My name is Tyra Manning and I am a grateful survivor. My story is one of recovery redemption and love. My new memoir, Where the Water Meets the Sand is that story. It is the story of my own personal journey, the story of falling in love with 1st Lt. James Larry Hull when we were young college students in Lubbock, Texas, marrying Larry and my struggles with mental illness after he deployed to Vietnam in 1970.
I feared I would lose Larry, like I had lost my dad who died of a heart attack when I was nine years old. My struggles grew worse. I struggled to take care of myself and our one-year-old daughter. I was drinking and cutting and binging and purging. Shortly after Larry left, I checked myself into the famous Menninger Clinic for long-term treatment in Topeka, Kansas, and was diagnosed with clinical depression.
While at the Menninger Clinic, my worst fear came true. Larry was killed in Laos and I was heartbroken even more when I learned his remains were not coming home. Somehow, I learned to get through each day and get better.
I fulfilled my promises to Larry to finish school and raise our daughter. I became a teacher, then principal, earned my doctorate at the University of Kansas and went on to become a school superintendent.
In 2006, Larry’s remains were recovered and I was able to keep my last promise to him. He was buried at Arlington National Cemetery.
The gifts of treasured stories
It hasn’t been easy. But, I have worked hard. I have taken the time to appreciate my journey along the way. I have listened carefully to the stories of others who also struggled.
I have been telling and listening to stories since childhood. When I was two years old, our family moved next door to a couple who had no children. They were like family. Our neighbor, Ida Mae, a former school teacher, taught me the gift of storytelling. Ida Mae not only told stories; she insisted that each time she told a true story, I had to tell one. Our shared storytelling was one of the most important and lovely gifts anyone ever gave me. It has continued to impact me to this day.
Writing as a Life Process
After Larry died, I promised myself that, one day, I would write about that time in my life. I wanted to be sure that our daughter, and others, knew about Larry and his amazing presence. As the years progressed, I wanted to share my story and give hope to others. I wanted to show the impact that amazing mental health treatment and getting sober made on my life.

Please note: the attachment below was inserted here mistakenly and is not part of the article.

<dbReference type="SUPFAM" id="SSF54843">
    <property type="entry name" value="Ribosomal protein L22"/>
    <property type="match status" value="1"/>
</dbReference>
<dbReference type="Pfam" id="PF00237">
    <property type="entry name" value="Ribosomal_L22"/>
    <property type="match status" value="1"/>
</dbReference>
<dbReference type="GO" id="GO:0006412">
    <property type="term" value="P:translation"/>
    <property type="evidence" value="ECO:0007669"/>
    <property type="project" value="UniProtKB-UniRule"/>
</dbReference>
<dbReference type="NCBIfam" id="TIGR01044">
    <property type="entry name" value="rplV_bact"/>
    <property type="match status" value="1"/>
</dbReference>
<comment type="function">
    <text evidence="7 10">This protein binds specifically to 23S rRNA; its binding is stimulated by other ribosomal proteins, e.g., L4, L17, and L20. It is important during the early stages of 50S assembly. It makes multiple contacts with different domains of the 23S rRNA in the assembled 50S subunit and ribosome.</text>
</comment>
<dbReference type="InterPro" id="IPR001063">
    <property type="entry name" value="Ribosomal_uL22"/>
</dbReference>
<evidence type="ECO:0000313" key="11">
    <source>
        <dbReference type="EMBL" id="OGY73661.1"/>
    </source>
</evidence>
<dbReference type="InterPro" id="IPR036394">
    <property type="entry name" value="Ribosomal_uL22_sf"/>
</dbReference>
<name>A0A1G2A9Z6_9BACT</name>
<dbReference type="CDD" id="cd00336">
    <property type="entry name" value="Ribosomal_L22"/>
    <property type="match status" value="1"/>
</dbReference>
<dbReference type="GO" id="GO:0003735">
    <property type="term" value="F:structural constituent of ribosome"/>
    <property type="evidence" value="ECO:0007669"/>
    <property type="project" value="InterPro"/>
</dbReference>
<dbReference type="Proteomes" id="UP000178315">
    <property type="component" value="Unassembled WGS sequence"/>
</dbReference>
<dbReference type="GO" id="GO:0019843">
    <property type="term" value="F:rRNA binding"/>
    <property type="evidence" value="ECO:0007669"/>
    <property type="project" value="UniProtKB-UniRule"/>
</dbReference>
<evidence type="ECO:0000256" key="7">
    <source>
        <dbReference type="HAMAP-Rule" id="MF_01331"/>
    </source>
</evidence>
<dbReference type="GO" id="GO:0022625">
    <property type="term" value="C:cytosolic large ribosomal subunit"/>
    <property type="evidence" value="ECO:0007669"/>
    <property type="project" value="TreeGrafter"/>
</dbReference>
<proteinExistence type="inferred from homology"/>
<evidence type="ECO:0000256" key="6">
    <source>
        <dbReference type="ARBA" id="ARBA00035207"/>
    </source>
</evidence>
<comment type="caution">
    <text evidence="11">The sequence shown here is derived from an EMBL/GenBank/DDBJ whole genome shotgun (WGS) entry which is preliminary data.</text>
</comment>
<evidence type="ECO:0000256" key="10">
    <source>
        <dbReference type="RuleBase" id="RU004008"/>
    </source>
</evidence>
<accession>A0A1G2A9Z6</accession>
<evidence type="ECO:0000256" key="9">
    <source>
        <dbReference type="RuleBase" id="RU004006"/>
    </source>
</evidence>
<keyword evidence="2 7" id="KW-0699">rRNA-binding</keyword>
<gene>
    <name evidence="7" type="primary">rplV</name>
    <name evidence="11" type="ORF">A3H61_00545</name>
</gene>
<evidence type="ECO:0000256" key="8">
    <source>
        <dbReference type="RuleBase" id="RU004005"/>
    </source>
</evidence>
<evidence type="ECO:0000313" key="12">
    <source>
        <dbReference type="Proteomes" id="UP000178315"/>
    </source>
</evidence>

This year, July 1, 2017, I will celebrate thirty-six years of sobriety, primarily because other recovering alcoholics welcomed me and, through their stories, gave me hope that I, too, could get sober.
Over the years, I developed a habit of writing things down that were lovely, shocking and sometimes just awful. Writing them down, seeing the words in black and white, often made it easier to get it out of my system. At times, I’d say a prayer as I burned my writing notes over the BBQ Grill in my own simple ritual of owning a situation, claiming it and then letting it go.
I’d write memories of Larry and notes to him if something troubled me or if I just missed him, after listening to his voice on the cassette tapes he’d sent from Vietnam. When Laura was going through her teenage years and I questioned my parenting skills, I’d write Larry notes seeking advice. The very act of writing Larry notes and questions often inspired answers in my mind’s eye.
I still have a yellow computer document about losing Larry that I wrote in 1984. It became the beginning of my book. Those were difficult days; it was thirteen years after Larry was killed. I was three years sober and our daughter was fifteen. Each time I read that document, I am grateful for where I have been and for when I am headed.
The most important thing I have learned through the years is that we all have stories, healing stories. The smallest and most insignificant stories, at the time they occur, can become some of our most important life lessons.
While writing my memoir, I included numerous stories about family, friends and even strangers. Many I had written earlier and kept in a cardboard box; some were childhood stories, others were written when I was a young woman, I haven’t stopped; I still write down true stories.
I have been humbled by the many strangers who comment on my book and tell me it has encouraged them, lovely people who have reached out to me after reading my memoir.
Everyone’s stories have value. When we share them, we come together. It diminishes the space between us. We learn that, regardless of our backgrounds, race or gender or age, our stories teach us we are more alike than different. We all have healing, loving, sad, courageous, happy and hopeful stories.
We all have important lessons, “aha!” moments and memories that our children, family and friends will cherish, if we write them down.